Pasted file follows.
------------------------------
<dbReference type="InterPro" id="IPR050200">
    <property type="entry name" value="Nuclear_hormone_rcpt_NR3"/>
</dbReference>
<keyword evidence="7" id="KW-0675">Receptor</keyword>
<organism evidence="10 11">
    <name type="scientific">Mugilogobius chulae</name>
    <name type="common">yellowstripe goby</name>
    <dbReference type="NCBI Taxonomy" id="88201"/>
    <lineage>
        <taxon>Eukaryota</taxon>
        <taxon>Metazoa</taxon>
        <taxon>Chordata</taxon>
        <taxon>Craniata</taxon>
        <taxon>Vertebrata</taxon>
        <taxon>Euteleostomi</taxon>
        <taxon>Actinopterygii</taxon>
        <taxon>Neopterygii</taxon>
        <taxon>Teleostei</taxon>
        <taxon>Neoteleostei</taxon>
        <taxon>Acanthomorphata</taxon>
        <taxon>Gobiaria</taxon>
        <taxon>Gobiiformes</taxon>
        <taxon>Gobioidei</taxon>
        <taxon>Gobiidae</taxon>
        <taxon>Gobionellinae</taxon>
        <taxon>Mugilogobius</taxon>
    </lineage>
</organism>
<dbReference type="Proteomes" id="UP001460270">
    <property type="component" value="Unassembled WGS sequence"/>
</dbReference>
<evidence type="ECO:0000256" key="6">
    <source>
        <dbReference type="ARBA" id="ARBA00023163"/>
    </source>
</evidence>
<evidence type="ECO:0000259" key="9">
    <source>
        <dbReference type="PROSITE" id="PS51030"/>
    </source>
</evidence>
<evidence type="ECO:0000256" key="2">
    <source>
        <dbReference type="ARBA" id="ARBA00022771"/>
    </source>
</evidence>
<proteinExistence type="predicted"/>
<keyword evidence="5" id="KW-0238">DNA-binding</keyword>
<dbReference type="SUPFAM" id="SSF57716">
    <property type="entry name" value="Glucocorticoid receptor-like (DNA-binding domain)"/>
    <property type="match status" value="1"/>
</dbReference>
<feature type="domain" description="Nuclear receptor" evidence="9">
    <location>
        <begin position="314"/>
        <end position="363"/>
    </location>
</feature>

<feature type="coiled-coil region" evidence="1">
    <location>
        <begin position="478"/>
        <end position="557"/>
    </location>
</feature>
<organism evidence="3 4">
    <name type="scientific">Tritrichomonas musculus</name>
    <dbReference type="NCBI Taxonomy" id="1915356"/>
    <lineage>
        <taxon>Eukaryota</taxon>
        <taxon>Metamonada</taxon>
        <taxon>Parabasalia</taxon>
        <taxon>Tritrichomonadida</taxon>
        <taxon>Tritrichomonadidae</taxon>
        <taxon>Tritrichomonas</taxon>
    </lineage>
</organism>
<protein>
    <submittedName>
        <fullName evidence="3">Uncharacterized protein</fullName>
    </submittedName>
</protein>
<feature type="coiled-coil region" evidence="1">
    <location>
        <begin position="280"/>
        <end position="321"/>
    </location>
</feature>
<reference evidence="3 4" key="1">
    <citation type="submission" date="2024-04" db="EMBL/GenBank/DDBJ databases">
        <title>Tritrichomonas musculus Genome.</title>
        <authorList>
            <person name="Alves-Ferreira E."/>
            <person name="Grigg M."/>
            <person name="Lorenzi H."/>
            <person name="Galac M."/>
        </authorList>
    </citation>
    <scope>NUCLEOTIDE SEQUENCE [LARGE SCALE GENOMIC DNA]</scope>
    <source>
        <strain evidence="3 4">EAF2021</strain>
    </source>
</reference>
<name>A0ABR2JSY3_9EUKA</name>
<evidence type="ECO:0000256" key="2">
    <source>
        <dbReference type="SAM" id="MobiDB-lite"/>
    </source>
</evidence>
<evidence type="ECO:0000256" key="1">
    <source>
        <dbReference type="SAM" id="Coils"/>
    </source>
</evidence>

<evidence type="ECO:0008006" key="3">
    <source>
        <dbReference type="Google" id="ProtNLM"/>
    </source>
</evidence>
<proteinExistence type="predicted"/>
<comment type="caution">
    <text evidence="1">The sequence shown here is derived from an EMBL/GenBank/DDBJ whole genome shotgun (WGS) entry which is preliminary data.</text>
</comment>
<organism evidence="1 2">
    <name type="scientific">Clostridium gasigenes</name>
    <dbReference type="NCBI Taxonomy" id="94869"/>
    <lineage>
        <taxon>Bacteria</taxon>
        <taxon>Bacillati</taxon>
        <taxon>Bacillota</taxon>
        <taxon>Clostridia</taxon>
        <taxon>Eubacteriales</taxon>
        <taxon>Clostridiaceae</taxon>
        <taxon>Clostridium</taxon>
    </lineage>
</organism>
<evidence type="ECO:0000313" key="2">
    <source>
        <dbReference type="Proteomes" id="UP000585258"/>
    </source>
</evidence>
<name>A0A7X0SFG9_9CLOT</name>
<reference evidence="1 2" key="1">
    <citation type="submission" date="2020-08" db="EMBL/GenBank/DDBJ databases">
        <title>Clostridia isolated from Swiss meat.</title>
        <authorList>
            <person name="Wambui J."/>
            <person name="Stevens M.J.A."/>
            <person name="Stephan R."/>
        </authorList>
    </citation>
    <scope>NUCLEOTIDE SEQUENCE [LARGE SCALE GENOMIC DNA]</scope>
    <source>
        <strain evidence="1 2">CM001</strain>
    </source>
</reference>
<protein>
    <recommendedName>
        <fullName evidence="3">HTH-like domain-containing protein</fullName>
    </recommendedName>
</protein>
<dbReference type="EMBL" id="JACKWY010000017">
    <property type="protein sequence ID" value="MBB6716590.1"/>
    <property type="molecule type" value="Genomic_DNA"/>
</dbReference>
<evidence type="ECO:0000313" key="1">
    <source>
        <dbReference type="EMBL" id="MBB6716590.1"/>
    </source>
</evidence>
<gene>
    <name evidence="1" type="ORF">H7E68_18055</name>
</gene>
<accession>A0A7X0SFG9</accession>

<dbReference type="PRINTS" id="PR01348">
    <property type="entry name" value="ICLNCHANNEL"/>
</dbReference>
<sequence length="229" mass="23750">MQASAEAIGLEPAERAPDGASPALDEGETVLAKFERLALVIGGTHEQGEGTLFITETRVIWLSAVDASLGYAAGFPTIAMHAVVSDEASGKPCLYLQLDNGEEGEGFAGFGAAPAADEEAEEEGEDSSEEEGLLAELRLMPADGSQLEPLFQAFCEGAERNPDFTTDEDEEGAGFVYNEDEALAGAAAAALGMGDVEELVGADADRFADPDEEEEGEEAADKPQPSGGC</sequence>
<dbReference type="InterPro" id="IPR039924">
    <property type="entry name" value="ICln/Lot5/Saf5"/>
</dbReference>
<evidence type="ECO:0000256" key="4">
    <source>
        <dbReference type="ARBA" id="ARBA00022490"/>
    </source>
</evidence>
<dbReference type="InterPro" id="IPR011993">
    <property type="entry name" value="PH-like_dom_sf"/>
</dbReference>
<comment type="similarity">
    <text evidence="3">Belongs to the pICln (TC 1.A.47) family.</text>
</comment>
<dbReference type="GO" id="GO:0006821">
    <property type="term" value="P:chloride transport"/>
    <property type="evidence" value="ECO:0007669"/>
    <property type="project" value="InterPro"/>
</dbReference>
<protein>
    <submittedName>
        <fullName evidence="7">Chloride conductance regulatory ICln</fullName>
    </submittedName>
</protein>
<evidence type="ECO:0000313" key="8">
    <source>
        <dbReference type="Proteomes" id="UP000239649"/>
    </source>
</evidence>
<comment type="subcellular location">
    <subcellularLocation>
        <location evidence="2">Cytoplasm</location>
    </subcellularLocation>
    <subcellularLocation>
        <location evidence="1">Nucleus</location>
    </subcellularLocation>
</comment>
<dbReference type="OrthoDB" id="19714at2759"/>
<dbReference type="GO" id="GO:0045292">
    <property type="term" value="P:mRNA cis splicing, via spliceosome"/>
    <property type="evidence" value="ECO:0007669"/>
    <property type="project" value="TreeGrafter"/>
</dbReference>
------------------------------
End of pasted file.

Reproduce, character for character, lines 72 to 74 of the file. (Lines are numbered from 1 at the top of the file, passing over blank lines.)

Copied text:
        <taxon>Tritrichomonadida</taxon>
        <taxon>Tritrichomonadidae</taxon>
        <taxon>Tritrichomonas</taxon>